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Daniel Isn't Talking

3.58  ·  Rating Details ·  1,487 Ratings  ·  231 Reviews
Melanie Marsh is an American living in London with her British husband, Stephen, and their two young children. The Marshes’ orderly home life is shattered when their son Daniel is given a devastating diagnosis. Resourceful and determined not to acceptt what others, including her husband, say is inevitable, Melanie finds an ally in the idealistic Andy, whose unorthodox idea ...more
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Published May 8th 2007 by Anchor (first published 2006)
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(showing 1-30 of 2,788)
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Aug 11, 2012 Christine rated it did not like it  ·  review of another edition
My fury. Let me show you it.

First, when I read that there was a "devastating" diagnosis, I assumed it was something terminal. ASD is life-altering, not devastating. ASD is not going to kill my child. There are worse things.

Second, when the MMR line came up? Book went flying across the room.

Third, and I am saying this as an ASD mother as well, stop stop STOP with the Jenny McCarthy warrior mother/tiger mother/whatever her line is crap. Parents do what they need to when their child needs help be
Jan 26, 2008 Kelly rated it did not like it  ·  review of another edition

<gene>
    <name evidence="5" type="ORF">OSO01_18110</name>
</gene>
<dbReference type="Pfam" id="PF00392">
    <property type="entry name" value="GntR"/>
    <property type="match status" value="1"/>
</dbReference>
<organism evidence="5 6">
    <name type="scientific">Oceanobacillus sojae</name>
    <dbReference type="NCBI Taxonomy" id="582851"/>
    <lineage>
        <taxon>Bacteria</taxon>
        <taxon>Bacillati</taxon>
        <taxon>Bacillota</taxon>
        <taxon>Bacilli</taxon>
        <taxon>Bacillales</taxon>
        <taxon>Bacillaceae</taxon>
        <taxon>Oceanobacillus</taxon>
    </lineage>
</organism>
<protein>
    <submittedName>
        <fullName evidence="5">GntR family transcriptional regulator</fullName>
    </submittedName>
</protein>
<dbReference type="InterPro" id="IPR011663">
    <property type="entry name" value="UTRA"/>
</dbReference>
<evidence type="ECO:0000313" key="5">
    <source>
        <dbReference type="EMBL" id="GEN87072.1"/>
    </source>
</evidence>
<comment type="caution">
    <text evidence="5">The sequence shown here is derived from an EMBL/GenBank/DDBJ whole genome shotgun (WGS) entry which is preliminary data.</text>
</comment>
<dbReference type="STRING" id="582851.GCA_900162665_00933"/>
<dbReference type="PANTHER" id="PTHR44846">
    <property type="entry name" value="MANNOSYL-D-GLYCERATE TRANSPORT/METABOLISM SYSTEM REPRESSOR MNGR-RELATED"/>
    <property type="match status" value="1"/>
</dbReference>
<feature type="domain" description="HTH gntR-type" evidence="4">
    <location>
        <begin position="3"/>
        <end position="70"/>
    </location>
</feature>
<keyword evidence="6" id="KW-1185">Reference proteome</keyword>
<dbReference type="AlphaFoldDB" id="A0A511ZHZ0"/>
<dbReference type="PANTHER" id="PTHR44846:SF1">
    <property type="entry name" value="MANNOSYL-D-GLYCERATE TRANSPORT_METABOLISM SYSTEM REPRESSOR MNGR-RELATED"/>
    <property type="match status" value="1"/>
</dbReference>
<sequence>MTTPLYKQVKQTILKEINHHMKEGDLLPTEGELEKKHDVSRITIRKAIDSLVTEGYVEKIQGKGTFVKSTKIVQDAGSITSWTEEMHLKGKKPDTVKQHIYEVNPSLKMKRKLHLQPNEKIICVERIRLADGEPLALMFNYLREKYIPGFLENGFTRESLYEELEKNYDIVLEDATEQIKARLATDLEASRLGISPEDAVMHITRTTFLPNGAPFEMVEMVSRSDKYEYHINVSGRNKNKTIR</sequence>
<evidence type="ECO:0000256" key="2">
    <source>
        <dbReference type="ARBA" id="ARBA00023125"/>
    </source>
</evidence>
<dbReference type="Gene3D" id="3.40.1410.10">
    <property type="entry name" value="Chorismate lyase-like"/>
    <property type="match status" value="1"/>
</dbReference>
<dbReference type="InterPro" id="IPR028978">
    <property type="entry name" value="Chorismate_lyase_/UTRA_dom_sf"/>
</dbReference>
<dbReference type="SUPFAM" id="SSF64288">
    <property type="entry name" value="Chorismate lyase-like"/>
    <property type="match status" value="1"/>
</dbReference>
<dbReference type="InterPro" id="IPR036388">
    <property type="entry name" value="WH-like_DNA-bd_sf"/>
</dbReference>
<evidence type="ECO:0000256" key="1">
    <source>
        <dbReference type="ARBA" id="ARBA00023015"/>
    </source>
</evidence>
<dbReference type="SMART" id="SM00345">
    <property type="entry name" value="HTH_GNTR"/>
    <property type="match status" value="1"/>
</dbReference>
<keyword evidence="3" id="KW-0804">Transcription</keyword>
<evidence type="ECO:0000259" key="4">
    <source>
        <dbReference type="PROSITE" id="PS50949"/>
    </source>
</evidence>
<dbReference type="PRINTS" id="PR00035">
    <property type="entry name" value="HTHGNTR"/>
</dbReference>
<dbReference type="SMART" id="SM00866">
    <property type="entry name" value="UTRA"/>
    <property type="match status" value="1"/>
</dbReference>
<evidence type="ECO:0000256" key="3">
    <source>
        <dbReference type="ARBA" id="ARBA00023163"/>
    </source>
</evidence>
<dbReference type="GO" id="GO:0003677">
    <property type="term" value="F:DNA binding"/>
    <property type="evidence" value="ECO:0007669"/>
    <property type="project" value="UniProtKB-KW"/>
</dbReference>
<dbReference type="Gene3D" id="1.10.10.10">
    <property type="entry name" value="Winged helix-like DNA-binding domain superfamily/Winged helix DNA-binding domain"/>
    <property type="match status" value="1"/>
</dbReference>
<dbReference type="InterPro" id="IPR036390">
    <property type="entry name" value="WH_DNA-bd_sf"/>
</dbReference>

Don't read this book!!! The author gives a completely stereotyped, unrealistic portrayal of children with autism. Being a speech-language pathologist that works with children with autism, I was offended by the generalized portrayal and lack of research put into this book. I actually wrote to the author because I was enraged by her portrayal of speech therapist in certain chapters.
Jan 16, 2013 Victoria rated it really liked it  ·  review of another edition
Shelves: lit-fic, family
I really enjoyed this book - so much of what Leimbach described about dealing with having a child with a disability made me think while I was reading that she must have dealt with this on a personal level. And since the book cover didn't tell me, it wasn't until I read about it on Amazon that I realized that Daniel was based on her own autistic son. Which certainly explains how she really nailed the emotional frenzy accompanying such a diagnosis. It was a sad book, but really, probably eye-openi ...more